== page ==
Latest: Jill Biden stops in Alaska on her way to the Olympics

Jill Biden has embarked on her first solo international trip as the first woman to lead the US delegation to the Olympic Games in Tokyo

The latest on the Tokyo Olympics, which are taking place under heavy restrictions after a year’s delay due to the coronavirus pandemic:

Jill Biden has embarked on her first solo international trip as the first woman, leading the US delegation to the Olympic Games in Tokyo.

On the way she stopped in Alaska, where she praised efforts to vaccinate residents in the rugged, remote state, but noted that it had not worked.

He has a strong agenda for nearly 48 hours on the ground in the Japanese capital.

She will arrive in Tokyo on Thursday afternoon and have dinner with Prime Minister Yoshihide Suga and his wife Mariko Suga.

She will do a virtual get-together with members of Team USA on Friday before meeting with Emperor Naruhito at the Imperial Palace. She attends the opening ceremony of the Games in the evening.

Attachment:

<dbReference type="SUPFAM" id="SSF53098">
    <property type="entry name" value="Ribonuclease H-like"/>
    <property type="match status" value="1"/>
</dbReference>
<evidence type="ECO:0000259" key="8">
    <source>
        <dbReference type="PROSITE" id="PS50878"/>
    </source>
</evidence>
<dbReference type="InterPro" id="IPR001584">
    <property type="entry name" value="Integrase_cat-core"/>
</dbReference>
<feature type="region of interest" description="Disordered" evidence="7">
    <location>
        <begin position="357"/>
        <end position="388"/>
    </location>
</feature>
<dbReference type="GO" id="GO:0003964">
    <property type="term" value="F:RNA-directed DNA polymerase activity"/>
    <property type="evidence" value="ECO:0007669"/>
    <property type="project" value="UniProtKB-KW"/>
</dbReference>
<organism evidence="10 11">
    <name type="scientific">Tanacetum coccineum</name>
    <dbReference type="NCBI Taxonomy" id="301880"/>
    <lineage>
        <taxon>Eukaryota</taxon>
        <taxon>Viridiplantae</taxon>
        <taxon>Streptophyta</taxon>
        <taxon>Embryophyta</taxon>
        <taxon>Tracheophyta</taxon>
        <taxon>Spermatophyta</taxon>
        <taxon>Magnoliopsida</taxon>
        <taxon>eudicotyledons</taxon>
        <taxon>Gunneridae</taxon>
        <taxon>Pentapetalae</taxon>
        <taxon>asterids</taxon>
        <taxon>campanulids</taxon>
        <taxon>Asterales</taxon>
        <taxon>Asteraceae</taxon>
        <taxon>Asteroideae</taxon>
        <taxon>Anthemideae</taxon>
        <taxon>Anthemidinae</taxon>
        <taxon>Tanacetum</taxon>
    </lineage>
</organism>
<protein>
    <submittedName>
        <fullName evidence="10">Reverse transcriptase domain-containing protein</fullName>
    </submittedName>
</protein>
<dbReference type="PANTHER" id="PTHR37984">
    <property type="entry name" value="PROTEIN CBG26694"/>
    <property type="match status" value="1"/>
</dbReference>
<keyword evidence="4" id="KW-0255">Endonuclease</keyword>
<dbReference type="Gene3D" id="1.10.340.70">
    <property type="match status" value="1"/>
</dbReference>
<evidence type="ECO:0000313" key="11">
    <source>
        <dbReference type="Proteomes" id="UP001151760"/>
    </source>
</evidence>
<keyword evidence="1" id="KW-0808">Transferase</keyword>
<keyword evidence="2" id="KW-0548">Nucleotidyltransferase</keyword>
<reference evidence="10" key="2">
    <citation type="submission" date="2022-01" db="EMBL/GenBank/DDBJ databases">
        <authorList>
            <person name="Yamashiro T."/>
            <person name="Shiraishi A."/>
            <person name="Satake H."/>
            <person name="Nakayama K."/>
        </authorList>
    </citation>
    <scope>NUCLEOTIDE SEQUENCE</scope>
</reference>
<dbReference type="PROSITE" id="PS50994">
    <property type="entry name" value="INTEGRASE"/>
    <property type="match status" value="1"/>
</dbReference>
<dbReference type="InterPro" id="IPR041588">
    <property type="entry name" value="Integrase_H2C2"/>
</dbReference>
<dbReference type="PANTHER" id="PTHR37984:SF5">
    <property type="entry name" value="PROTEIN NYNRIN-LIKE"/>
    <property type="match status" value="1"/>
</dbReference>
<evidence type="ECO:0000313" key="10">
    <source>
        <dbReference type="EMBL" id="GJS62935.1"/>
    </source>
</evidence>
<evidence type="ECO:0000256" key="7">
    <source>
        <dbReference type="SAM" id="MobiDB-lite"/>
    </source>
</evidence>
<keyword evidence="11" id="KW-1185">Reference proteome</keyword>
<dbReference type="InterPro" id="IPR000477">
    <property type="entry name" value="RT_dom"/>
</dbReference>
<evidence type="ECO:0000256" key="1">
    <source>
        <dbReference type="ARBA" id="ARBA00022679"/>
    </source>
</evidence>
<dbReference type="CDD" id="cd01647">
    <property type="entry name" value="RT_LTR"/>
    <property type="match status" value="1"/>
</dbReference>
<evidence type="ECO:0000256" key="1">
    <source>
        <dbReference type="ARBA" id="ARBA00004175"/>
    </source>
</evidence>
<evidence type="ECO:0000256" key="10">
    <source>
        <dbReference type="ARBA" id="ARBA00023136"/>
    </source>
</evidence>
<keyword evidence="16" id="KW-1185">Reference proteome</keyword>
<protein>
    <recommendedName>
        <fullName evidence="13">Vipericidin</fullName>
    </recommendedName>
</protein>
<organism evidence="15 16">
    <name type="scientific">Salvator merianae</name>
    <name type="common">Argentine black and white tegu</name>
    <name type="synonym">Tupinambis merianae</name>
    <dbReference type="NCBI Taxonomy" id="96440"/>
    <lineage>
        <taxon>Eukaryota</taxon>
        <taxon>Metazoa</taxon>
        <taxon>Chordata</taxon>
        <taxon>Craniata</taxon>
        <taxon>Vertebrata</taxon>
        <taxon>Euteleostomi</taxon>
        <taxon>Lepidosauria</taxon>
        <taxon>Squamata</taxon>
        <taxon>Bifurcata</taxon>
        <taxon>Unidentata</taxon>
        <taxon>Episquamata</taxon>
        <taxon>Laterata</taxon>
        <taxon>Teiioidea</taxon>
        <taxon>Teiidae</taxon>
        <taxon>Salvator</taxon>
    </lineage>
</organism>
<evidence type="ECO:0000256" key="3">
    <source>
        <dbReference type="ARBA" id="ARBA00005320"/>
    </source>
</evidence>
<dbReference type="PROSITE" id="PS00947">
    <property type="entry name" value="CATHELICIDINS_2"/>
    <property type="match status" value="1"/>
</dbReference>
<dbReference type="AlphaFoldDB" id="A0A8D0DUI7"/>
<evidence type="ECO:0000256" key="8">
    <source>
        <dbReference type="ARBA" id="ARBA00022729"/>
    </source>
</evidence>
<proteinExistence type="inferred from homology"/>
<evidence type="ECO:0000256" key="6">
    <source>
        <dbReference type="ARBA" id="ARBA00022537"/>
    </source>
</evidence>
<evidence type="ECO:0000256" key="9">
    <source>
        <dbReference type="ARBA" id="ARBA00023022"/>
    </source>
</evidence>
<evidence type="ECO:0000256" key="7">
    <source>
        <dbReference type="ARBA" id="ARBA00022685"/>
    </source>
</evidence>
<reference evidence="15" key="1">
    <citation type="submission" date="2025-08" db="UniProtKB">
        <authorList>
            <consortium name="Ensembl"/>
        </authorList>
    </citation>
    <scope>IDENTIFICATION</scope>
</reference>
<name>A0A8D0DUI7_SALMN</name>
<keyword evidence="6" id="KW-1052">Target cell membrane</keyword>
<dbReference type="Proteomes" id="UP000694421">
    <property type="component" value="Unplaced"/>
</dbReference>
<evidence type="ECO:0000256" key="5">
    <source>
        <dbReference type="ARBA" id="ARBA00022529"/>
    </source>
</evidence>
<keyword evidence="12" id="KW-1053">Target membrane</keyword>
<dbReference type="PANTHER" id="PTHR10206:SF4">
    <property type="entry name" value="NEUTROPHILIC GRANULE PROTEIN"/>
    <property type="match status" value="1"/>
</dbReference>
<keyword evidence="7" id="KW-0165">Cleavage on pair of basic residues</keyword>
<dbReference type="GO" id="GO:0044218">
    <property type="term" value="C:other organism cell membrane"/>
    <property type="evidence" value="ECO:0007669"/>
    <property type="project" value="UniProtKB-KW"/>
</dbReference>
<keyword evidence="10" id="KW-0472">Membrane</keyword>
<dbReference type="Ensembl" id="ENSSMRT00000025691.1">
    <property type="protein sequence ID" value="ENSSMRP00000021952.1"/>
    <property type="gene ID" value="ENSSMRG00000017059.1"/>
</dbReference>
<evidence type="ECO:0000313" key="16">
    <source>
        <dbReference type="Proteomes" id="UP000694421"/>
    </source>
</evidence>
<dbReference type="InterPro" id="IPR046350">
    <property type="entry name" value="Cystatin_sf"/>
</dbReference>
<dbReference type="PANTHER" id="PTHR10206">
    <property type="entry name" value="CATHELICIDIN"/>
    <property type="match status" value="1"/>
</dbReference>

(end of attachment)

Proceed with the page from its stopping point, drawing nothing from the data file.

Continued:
She will host a US-versus-Mexico softball watch party at the US Embassy for employees and their families, and will cheer on American athletes competing in several events before leaving Tokyo.


Australia’s highest-ranking Olympic official and current premier of the state of Queensland, where the 2032 Summer Games will be held, has given a preliminary test to the old adage that sport and politics do not mix.

Hours after an International Olympic Committee vote in Tokyo on Wednesday granted Brisbane the hosting rights for the Games 11 years down the track, Australian Olympic Committee President John Coates had a public meeting with Queensland State Premier Anastasia Palaszczuk. There was disagreement.

Issue at a late night press conference in Tokyo? Whether Palaszczuk and other members of the city’s delegation should attend the opening ceremony of the Tokyo Olympics on Friday.

Palaszczuk indicated that she would stay in her hotel room.

This did not sit well with Coates, a powerful vice president of the IOC and one of the driving forces behind Brisbane, who had so quickly acquired the hosting rights without any real competition.

Coates told Palaszczuk that he and the others could not stay at home and sit in their rooms.


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